Adobe Acrobat 9 Passwords Not Secure, Claims Company

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Security software vendor Elcomsoft claims PDFs created with Adobe Acrobat 9 are easy to crack, even when 128-bit AES encryption is used.

Eight-character passwords for Adobe Acrobat PDF documents are no longer a reliable security protection, says Russian security software vendor ElcomSoft.

In a press release issued this week, the vendor of password recovery tools says the security measures in the latest version of Adobe’s PDF software, Acrobat 9, is two-orders of magnitude easier to crack than previous versions.

While Adobe advertises Acrobat 9 as the most secure PDF production tool ever with enhanced 256-bit encryption, ElcomSoft has discovered that the new PDF protection system implemented in Acrobat 9 is even faster to recover than in previous versions. Even the use of 256-bit Advanced Encryption Standard (AES) keys alone won’t keep Acrobat PDF documents secure, the company says.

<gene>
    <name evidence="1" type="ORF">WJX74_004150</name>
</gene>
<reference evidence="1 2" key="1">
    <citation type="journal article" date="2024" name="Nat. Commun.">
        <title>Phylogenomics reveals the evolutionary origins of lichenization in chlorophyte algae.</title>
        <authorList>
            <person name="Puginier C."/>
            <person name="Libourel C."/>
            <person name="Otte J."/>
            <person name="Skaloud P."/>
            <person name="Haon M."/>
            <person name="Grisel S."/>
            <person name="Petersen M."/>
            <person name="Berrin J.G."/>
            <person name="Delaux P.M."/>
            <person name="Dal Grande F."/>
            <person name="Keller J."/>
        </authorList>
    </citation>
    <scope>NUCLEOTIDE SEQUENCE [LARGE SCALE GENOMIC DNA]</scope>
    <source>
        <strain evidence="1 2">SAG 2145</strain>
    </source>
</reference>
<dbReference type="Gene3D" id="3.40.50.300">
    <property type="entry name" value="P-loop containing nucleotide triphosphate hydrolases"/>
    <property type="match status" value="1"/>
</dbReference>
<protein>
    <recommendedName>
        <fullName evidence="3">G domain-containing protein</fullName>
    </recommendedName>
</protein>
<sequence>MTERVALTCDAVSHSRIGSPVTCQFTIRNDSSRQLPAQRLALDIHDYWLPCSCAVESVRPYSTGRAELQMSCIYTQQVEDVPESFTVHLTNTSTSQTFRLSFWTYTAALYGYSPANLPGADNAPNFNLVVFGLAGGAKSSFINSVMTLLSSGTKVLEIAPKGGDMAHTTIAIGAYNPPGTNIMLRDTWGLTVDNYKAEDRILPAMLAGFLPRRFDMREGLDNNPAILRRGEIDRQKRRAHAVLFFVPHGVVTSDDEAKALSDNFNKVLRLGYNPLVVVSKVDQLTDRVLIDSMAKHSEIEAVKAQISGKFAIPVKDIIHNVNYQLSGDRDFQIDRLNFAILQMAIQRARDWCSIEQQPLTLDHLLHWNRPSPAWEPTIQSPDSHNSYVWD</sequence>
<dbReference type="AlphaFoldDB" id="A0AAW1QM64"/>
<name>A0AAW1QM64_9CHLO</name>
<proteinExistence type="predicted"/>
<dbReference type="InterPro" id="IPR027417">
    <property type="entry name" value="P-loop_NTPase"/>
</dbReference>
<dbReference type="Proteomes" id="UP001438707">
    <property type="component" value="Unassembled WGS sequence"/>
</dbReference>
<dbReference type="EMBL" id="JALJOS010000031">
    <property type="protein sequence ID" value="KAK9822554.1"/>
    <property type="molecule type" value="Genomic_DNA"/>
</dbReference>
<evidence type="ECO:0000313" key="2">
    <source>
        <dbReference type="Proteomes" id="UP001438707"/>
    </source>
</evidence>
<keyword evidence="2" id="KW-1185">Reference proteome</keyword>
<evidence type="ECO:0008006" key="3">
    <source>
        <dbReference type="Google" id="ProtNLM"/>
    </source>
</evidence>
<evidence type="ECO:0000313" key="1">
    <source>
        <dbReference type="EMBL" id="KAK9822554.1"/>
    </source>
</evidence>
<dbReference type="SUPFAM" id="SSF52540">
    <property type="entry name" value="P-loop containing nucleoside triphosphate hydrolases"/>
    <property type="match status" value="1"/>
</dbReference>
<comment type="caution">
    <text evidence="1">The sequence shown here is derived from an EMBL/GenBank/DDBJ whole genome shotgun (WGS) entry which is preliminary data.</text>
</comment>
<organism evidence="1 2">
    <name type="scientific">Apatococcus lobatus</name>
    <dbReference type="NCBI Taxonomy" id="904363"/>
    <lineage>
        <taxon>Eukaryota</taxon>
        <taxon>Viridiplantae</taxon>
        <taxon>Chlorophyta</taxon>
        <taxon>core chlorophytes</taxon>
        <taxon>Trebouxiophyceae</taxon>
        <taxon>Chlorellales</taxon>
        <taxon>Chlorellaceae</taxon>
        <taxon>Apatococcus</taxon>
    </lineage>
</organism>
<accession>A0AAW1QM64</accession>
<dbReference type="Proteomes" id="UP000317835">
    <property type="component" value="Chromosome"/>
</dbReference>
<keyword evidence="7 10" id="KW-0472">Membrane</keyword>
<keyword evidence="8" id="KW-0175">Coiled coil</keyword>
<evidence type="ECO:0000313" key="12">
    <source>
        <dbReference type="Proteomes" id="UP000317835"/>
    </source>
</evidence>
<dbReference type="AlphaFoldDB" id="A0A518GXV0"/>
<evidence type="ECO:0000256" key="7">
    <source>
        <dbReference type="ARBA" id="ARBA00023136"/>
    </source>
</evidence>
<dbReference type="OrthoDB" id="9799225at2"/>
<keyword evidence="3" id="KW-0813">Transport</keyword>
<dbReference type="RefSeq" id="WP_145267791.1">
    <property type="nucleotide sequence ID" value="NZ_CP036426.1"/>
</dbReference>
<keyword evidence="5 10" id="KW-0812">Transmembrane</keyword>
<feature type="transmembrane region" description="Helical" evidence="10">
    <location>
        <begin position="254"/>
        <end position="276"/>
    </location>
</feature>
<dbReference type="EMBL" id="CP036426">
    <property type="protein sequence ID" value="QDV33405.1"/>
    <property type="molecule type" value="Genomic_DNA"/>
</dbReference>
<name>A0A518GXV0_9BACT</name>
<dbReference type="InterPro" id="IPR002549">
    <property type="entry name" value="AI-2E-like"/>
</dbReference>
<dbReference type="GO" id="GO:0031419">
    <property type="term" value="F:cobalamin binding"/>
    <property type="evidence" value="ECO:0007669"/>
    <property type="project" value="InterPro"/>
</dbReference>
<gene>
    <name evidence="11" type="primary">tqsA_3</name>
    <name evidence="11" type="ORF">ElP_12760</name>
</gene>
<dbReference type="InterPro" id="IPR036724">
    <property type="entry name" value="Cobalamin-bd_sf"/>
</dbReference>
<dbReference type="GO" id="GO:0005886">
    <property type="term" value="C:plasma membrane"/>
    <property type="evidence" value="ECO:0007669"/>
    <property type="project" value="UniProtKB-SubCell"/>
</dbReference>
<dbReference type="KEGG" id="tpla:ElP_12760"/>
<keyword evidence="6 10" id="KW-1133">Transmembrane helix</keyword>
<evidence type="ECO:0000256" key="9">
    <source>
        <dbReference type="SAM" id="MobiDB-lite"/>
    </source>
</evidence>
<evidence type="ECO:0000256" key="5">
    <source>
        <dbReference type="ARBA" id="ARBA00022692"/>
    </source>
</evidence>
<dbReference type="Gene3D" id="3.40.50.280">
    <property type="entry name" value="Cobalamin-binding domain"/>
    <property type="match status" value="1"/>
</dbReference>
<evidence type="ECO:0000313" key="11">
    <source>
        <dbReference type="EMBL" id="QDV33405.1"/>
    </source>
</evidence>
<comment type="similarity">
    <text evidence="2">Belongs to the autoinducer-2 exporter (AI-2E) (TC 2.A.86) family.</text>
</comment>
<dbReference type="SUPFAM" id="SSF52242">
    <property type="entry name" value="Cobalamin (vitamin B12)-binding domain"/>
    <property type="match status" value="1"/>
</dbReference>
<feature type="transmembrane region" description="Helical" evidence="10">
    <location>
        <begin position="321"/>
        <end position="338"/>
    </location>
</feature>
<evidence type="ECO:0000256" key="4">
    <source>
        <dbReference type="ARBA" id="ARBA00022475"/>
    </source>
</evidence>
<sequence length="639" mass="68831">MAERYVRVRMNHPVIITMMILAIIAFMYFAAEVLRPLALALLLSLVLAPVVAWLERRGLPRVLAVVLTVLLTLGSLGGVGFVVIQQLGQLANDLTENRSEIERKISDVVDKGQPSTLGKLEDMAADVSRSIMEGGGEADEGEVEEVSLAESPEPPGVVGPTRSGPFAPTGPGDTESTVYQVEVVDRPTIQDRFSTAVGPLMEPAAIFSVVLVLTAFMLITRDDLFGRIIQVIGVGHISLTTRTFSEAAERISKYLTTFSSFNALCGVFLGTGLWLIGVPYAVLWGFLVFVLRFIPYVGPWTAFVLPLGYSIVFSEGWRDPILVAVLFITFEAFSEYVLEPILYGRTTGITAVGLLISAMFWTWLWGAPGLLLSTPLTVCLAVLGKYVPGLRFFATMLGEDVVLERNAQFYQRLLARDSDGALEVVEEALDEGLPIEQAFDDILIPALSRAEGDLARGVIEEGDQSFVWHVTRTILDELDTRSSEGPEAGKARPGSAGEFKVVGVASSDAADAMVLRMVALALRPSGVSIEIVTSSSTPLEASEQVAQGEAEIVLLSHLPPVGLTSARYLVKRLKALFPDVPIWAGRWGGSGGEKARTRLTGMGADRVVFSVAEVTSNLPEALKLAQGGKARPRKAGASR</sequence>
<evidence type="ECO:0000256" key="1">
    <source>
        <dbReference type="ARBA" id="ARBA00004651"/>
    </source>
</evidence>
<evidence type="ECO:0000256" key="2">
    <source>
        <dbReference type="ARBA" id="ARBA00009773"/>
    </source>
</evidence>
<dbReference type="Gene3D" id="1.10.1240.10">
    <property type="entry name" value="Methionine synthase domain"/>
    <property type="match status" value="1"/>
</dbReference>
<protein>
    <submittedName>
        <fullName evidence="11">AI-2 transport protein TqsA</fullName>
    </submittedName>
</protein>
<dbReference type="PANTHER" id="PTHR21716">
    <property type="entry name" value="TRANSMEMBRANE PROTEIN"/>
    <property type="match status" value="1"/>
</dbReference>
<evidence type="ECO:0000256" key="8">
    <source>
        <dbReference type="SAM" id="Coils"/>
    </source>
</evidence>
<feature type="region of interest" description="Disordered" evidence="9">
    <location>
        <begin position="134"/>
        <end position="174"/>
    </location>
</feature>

"The new version of Adobe Acrobat is easier to break," claims ElcomSoft CEO Vladimir Katalov. "Passwords of eight symbols or less are no longer secure."

ElcomSoft is best known for its discovery of security weaknesses in Adobe's eBook software in 2001.

Elcomsoft released its security vulnerability review of Adobe Acrobat 9 with the announcement of its new product, Advanced PDF Password Recovery 5.0, which can recover 40-bit encryption in a matter of minutes by searching for the encryption key instead of attempting to guess the password. The product also provides advanced methods to recover password-protected documents encrypted with 128-bit keys used in Acrobat versions 5.x to 8.x.


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